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iPhone 4: HDR Photos with iOS 4.1

06 Sep Posted by Matt in News |
iPhone 4: HDR Photos with iOS 4.1

HEK33YKDJ24YAs Mark pointed out recently in his megapixel myths article, the number of megapixels your camera has isn’t the be all and end all of getting a good photo.  Whilst the iPhone 3G and iPhone 3GS sported cameras not far short of a gimmick, the iPhone 4 camera has reached a level where the quality is, on the face of it, reasonably good. Now the latest software update, iOS 4.1 (available later this week), promises HDR (high dynamic range) photos from your iPhone 4 camera… too good to be true?

iPhone 3G photo of London

iPhone 3G: Photos lack detail and colour

Well don’t go sticking your DSLR on eBay just yet – the quality of the lens and electronics in the iPhone 4 do not match up to even a basic compact point and shoot camera, though that’s not to say you can’t get good or even excellent results from one.  An article on Gizmodo comparing photos taken with the iPhone 4 to those taken with the excellent Canon S90 shows some interesting results, with the iPhone 4 photos often looking visually more appealing than those taken with the Canon.

iPhone4 Graffiti

iPhone 4: Wonderful Damage by Jean Fabien on Flickr

To clarify, High Dynamic Range (HDR) photography is a process by which a single image is made out of several photos all taken at different exposures. The idea is that each photo captures different detail, and the combined shot ends up with a lot of detail in both the highlights and shadows.

The promise of HDR photos from a camera-phone sounds intriguing, and shows that Apple considers HDR technology to be an appealing mass-market feature.  Only recently we looked at how new software HDR Efex Pro is looking to capitalise on the recent surge in interest of HDR photography, especially amongst photographers who want a quicker and easier way to combine their images to create this unique effect.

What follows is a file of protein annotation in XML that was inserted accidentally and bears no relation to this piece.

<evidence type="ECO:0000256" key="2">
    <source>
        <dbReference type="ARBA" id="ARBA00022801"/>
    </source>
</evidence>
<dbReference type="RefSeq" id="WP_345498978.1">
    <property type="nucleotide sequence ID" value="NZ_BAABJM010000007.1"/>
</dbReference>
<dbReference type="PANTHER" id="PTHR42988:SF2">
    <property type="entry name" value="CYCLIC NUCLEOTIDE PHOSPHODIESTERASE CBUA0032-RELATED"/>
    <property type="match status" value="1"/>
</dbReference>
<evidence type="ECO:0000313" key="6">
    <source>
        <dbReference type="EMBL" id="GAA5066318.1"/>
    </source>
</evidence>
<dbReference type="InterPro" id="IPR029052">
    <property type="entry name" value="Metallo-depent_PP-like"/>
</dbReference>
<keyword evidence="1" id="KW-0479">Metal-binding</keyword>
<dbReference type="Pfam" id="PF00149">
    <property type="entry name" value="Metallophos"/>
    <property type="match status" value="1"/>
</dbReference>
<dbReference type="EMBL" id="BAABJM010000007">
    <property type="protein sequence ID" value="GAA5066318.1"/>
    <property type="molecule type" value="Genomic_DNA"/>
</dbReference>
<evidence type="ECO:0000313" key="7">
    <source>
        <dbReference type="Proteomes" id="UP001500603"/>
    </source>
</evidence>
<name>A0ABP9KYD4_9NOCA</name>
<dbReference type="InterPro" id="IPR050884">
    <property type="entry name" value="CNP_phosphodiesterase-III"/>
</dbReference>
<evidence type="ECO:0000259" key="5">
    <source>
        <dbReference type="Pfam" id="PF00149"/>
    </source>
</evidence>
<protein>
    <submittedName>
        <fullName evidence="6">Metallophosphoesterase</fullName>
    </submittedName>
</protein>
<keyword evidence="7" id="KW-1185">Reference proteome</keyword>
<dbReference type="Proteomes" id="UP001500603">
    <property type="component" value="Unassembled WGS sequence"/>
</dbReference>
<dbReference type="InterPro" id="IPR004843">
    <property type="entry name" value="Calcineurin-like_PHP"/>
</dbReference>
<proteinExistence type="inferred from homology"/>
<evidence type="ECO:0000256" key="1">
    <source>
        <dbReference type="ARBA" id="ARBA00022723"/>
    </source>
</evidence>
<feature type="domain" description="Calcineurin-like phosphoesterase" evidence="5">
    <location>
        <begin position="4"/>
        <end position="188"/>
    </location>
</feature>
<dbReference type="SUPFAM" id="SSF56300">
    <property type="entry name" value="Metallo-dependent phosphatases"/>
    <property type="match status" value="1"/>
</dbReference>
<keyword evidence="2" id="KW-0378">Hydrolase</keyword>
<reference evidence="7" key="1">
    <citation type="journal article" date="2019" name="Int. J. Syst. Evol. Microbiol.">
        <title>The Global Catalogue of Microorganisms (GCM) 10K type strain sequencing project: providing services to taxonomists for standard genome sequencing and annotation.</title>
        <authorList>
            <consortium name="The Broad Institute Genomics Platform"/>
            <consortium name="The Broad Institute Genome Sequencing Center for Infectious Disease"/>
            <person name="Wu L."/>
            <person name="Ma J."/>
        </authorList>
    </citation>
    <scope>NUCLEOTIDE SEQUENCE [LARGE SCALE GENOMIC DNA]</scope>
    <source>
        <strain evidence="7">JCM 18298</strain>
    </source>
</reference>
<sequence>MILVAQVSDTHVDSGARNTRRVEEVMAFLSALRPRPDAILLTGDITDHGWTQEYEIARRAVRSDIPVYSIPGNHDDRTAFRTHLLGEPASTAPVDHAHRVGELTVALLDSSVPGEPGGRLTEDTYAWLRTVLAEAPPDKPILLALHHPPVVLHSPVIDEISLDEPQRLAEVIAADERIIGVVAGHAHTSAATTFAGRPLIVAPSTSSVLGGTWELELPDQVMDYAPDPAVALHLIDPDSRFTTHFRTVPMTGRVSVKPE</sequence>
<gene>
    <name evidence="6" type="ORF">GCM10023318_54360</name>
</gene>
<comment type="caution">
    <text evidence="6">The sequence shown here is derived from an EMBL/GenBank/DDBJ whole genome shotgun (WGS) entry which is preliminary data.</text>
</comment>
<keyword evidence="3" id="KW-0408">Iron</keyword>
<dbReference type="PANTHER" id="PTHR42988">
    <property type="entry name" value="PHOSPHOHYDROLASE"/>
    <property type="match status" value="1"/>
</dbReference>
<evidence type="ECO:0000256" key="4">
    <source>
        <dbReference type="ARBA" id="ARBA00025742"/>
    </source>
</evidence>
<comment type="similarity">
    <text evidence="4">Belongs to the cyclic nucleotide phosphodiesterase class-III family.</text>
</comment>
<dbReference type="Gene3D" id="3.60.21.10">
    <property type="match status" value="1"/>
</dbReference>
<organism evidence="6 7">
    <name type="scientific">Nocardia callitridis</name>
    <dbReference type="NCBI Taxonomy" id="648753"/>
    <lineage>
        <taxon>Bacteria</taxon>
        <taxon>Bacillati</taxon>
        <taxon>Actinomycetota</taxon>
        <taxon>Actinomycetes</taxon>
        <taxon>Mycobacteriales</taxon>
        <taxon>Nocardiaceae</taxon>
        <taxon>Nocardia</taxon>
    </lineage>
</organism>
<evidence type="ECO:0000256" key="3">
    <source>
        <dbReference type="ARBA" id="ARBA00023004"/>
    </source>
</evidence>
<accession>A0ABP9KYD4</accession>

iPhone 4: By Attila Acs on Flickr

Over at AppleInsider they have been trying out the new iPhone 4 HDR mode on their pre-release iOS 4.1 model, and the results are interesting.

First off, the results AppleInsider got are not like traditional High Dynamic Range (HDR) photos, and in fact in some of the examples the use of HDR mode didn’t appear to increase the detail at all.  In others though there was a marked increase in detail in the shadows and/or highlights, and in some cases (such as a completely washed out and ‘clipped’ white sky) the HDR mode can really help save a photo when the conditions aren’t perfect.

Of course, many other phones offer reasonable cameras these days, and even the most seasoned DSLR user can find the convenience of having a digital camera in their pocket a really useful asset when they see a creative opportunity.

As with any camera, you need to be realistic and play to its’ strengths – low light photography, fast movement and distant objects are unlikely to yield anything very good.  But a well composed and thought out creative shot in suitable light may just surprise you.

Check out the iPhone 4 group on Flickr to see some great shots taken on these phones, and AppleInsiders look at HDR photography on the iPhone 4.

 

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